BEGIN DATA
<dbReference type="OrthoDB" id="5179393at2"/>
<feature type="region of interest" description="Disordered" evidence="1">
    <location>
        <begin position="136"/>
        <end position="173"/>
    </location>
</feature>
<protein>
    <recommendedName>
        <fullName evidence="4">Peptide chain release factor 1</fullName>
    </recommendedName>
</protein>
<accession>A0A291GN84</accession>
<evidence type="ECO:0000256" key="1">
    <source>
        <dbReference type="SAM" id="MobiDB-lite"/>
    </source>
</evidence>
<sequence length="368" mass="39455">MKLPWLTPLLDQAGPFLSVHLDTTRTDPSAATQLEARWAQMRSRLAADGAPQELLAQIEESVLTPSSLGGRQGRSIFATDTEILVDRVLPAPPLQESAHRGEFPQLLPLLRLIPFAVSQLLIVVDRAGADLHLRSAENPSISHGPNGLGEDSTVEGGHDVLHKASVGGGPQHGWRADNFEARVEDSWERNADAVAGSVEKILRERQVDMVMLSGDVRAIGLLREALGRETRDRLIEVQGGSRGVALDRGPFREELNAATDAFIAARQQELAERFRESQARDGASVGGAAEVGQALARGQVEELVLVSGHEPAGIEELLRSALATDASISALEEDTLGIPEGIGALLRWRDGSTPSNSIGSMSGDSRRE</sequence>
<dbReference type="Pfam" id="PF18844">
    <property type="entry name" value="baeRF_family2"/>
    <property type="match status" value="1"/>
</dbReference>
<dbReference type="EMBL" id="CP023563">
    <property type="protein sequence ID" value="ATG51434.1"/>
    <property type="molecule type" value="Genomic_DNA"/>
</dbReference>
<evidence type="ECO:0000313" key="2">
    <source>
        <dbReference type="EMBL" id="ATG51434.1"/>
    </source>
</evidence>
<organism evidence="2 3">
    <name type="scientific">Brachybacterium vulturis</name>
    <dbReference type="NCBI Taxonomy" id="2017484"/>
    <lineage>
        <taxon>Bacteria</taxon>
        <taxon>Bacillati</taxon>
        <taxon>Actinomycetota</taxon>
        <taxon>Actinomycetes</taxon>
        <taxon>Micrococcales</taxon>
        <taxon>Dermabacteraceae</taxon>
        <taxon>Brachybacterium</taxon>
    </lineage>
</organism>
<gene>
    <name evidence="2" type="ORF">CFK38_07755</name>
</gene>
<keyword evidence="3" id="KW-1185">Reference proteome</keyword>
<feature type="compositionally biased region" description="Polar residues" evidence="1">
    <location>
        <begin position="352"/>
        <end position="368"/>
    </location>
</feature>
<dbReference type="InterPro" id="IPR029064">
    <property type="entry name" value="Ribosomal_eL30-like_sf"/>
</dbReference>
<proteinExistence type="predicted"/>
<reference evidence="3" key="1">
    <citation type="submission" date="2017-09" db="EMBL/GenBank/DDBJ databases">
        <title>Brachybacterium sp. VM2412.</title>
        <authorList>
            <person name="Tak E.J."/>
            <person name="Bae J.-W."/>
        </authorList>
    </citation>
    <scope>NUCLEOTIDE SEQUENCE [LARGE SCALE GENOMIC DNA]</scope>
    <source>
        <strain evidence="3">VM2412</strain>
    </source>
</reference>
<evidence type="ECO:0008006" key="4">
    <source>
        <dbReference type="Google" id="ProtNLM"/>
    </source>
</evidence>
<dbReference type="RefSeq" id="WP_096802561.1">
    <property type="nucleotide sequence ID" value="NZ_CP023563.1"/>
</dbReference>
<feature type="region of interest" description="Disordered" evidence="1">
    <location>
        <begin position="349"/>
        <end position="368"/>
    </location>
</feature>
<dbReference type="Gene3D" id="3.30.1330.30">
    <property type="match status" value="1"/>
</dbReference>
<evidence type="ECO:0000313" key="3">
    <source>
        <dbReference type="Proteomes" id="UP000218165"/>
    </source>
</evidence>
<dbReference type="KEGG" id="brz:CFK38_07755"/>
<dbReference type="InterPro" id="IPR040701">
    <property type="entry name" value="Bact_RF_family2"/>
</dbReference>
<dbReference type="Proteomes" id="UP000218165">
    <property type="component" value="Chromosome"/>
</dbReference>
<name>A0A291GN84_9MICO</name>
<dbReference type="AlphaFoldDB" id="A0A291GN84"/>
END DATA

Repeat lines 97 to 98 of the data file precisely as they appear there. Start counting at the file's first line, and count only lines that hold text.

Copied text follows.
    <property type="entry name" value="Bact_RF_family2"/>
</dbReference>